Probate granted 9 Aug., 1703 to John Murray, of Liserpalude 8 in England Merchant, son of & one of the exors of testator.

It would appear that David Murrey made a subsequent will which was proved in 1704, when he left the Rev. William Walker £5 per annum ‘ for the care and education of any children of his & to the Chapel of Douglas a silver sacramental cup.’ Walker afterwards became Rector of Ballaugh and Vicar-General, and was Bishop Wilson’s closest friend.

David Murrey, who dealt in timber and tobacco, must have been a very successful trader, for his estate amounted to the sum of £3,396 ; he was perhaps the richest man in the country.

David, son of the above merchant, perished at sea in 1709. He, like his father, traded in tobacco and timber.


1 Vide ‘ Isle of Man Charities,’ p. 103.

2 Samuel Wattleworth, of Peel, became Archdeacon in 1703. He died in 1718 aged 72, and was buried in St. German’s Cathedral. His mutilated headstone describes him as ‘ a lover of his country.’

3 John, the eldest son, continued to live in Liverpool and is believed to have been a successful merchant, owning several ships engaged in foreign trade. He is set down in the Manx Manorial Roll of 1703 (fol. 31) as ‘ John Murrey of Liverpool,’ and held several properties in Old Douglas adjacent to old St. Matthew’s Church in the Market Place, and described as ‘ a dwelling house, outhouses, shop, backside, Sharp’s sellar, gardens, formerly belonging to David Murrey, his grandfather, and willed to him by his father, David Murrey, of 5s. 9d. rent, compounded for in 1643 by David Murrey, his grand-father.’ John of Liverpool signed the will as a witness, and was one of the executors.

4 David, the second son, was also one of the executors. He is entered in the Manorial Roll of 1703 (fol. 32) for ‘ a sellar called Hutchin’s sellar, of 12d. rent ; and for another sellar at the back of old Mr. Murrey’s shop rent 6d.’ David and his wife Margaret, in 1741, gave to St. Matthew’s Chapel a domestic silver salver. Jones in his ‘ Church Plate ‘ (1907) suggests that he was the son of John and Susanna Murrey, the donors of the flagon dated 1728; but it is more likely that they were brothers. Another generous member of the Murrey family, Elizabeth, in 1742 gave to the same chapel a plain silver beaker.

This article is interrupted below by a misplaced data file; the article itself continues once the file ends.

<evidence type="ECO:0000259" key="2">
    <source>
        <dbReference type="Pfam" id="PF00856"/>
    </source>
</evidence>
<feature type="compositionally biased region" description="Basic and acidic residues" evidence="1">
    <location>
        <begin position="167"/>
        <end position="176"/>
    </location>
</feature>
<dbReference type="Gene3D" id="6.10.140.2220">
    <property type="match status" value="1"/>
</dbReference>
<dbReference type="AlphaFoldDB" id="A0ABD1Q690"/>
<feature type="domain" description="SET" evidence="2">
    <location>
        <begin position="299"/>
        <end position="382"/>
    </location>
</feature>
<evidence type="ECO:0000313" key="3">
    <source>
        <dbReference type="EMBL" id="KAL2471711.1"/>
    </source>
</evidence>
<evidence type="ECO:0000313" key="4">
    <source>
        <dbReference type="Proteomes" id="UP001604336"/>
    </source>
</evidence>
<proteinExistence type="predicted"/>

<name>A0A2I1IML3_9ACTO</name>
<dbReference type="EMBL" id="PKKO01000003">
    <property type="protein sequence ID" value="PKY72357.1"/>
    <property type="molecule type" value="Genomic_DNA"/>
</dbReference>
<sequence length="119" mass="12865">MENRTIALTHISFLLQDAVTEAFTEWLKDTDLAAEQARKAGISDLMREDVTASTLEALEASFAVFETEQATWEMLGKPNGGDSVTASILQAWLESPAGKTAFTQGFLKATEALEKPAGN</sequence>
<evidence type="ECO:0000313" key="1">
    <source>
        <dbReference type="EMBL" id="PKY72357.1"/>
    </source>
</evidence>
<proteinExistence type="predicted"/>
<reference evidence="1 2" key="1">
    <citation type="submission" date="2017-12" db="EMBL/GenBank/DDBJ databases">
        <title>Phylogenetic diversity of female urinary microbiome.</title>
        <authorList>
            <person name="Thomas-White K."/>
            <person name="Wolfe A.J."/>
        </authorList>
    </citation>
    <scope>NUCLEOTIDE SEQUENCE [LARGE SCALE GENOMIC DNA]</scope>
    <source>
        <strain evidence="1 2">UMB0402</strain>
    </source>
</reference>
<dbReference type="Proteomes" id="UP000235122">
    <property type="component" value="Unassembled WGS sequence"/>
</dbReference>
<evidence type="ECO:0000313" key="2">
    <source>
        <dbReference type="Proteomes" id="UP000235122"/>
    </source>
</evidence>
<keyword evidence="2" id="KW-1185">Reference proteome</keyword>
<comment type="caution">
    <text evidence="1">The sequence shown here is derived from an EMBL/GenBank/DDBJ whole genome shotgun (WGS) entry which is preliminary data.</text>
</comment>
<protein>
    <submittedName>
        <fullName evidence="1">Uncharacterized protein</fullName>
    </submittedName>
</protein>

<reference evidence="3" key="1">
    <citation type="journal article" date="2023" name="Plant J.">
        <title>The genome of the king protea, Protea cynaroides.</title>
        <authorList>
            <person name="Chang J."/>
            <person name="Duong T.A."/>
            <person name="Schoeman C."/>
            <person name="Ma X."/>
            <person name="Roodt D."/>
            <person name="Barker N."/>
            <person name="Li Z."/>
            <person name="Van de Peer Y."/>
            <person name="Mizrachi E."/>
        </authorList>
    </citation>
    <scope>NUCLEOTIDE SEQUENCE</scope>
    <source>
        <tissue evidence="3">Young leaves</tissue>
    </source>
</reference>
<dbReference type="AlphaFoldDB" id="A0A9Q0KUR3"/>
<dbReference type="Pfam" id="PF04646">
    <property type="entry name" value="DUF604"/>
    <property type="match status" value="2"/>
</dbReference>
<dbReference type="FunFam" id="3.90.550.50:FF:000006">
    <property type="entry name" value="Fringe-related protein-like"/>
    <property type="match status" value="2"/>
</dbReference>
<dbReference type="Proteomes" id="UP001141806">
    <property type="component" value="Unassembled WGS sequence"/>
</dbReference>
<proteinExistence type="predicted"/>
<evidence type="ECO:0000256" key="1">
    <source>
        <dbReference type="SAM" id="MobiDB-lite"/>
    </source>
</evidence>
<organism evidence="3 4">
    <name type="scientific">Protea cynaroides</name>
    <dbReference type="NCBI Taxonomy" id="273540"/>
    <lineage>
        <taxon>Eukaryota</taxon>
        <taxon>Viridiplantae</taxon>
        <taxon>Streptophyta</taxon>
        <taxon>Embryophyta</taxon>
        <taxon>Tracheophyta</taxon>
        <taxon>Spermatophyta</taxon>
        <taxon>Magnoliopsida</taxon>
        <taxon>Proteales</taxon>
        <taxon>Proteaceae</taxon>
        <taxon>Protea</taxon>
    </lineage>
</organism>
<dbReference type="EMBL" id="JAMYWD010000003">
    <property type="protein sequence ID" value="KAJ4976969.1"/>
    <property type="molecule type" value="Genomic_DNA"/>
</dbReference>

5 Testator’s cousin John gave the clock to St. Matthew’s. It bore the letters I M on its dial. He lived in Murrey’s Court and about 1720 bought the estate of Ronaldsway. This farm remained in the family till about 1817, when it passed by marriage to the family of Christian, of Ballachurry, Andreas (A. W. M., ‘ Manx Worthies’).

6 William Walker, who witnessed the will and to whom testator gave 20/-, was then only 23 years old. He was the master of the Douglas Grammar School attached to St. Matthew’s. He was the outstanding ecclesiastic of his day (see above).

7 Alderman Robert Murrey, of Chester, testator’s brother, was the owner of ‘ a sellar called Sloane’s sellar ‘ situated near to Murrey Court at the old chapel.

8 ‘ Liserpalude ‘ is, of course, meant to be Liverpool. According to the Liverpool Town Books, 1550-1862, ed. by J. A. Twemlow, 1918, there are on record no spellings of the name like this. The nearest is Lyverpule, Liverpolio and Liver-polium.